Ford Motor Company needed a light weight seat cross member capable of handling high loads. Superior Roll Forming was approached as a potential vender. Initially the part was extremely complex in design because safety critical fastener nuts had to be integrated inside the actual part so that the component would pass the 2007 updated Federal Safety Requirements – including child seat tether attachments for their Econoline series.

This multi-piece component was being assembled in 20,000 square feet of manufacturing space, incorporating multiple weld cells which were required to perform 26 mig welds and 27 fastener welds to create the final assembly. In addition, each component also had several secondary operations.

When we were approached by Ford as a potential vender, the original part was constructed using a traditional stamping approach from three sub assembled pieces housing 27 secondary nuts. Ford specified that the new part should be constructed from two pieces welded together, but at Superior Roll Forming we knew we could get the job done in one.  

The process we ultimately developed for Ford is so unique it is being patented. Our process combined over 500 tons of inline nut instillation, of up to 27 fasteners, and all the pre-punching features in one 300 ton press. The manufacturing saw also incorporates newly designed and patented fasteners and complete finishing for multiple component lengths, all using a common set of tooling. And although we can’t let you see the line on video just yet, the end results are amazing and coming to your local Ford dealer in 2007.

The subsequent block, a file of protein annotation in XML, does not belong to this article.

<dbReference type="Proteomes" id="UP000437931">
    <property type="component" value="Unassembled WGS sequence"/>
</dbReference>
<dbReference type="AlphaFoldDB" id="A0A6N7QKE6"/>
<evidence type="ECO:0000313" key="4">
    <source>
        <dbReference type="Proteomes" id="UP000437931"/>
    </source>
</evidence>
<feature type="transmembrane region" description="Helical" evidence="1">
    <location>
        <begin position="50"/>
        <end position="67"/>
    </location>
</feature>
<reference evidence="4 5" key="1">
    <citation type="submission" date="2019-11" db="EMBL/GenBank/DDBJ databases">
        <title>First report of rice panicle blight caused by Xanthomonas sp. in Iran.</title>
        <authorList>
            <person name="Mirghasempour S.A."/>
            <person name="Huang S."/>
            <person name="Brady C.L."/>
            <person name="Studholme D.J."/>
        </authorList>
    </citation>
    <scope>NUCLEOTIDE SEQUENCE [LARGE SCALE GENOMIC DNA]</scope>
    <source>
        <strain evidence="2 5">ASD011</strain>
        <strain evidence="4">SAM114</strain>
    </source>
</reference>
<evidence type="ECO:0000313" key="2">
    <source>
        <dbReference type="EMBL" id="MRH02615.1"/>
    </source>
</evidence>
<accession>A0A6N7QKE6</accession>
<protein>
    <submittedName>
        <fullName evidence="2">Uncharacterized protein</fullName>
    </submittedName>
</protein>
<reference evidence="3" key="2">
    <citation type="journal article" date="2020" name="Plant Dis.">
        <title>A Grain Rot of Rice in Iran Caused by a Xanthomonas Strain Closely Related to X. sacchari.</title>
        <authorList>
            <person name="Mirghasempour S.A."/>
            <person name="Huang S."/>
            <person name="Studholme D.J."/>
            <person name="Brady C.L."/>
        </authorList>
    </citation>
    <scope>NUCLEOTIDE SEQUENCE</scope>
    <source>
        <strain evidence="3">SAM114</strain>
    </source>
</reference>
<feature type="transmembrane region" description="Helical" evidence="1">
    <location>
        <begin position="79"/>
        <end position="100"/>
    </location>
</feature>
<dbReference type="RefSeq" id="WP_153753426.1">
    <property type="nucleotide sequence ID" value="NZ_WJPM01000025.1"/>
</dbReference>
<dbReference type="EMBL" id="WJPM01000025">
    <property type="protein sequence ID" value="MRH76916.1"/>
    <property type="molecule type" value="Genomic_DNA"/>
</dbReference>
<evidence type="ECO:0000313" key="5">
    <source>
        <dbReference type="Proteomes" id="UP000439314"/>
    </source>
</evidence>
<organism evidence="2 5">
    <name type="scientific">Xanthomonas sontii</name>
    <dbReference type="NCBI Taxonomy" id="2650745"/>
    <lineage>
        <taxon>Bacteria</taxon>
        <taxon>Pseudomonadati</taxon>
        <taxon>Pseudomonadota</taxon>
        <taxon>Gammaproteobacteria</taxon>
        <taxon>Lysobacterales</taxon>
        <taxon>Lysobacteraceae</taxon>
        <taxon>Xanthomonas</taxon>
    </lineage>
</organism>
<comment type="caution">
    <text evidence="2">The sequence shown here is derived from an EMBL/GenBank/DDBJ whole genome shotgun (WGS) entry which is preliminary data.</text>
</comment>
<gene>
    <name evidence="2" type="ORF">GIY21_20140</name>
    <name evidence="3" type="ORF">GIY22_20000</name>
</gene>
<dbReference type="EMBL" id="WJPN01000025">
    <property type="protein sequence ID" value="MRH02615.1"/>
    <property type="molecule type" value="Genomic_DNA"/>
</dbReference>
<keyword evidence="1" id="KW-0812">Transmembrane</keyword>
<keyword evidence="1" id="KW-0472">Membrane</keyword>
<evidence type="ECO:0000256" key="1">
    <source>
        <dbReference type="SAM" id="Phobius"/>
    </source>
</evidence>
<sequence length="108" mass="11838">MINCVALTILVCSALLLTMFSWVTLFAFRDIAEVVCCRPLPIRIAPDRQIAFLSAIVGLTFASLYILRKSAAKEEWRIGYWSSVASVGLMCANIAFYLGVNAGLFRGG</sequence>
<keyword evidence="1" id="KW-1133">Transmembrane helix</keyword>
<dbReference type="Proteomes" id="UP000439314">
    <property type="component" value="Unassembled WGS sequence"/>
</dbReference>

The Econoline rear seat cross member definitely went through an extreme makeover. By utilizing roll forming and our experience, we effectively combined three parts into one. The benefits are clear, the part shed seven pounds of finished weight while increasing the overall strength by 25%. We eliminated the need for further assembly by the customer and reduced failure mode opportunity by 70%. It cost seven dollars less per piece than it’s original design – and that’s just the hard costs. The overall savings are even higher when you add the soft costs, which include reductions in inventory, freight, space, and capital expenditure.

The bottom line, Ford’s cost savings were $850,000 per year in reclaimed manufacturing floor space, capital equipment, and freight and $14 million in component savings, for a total approaching $15 million. 

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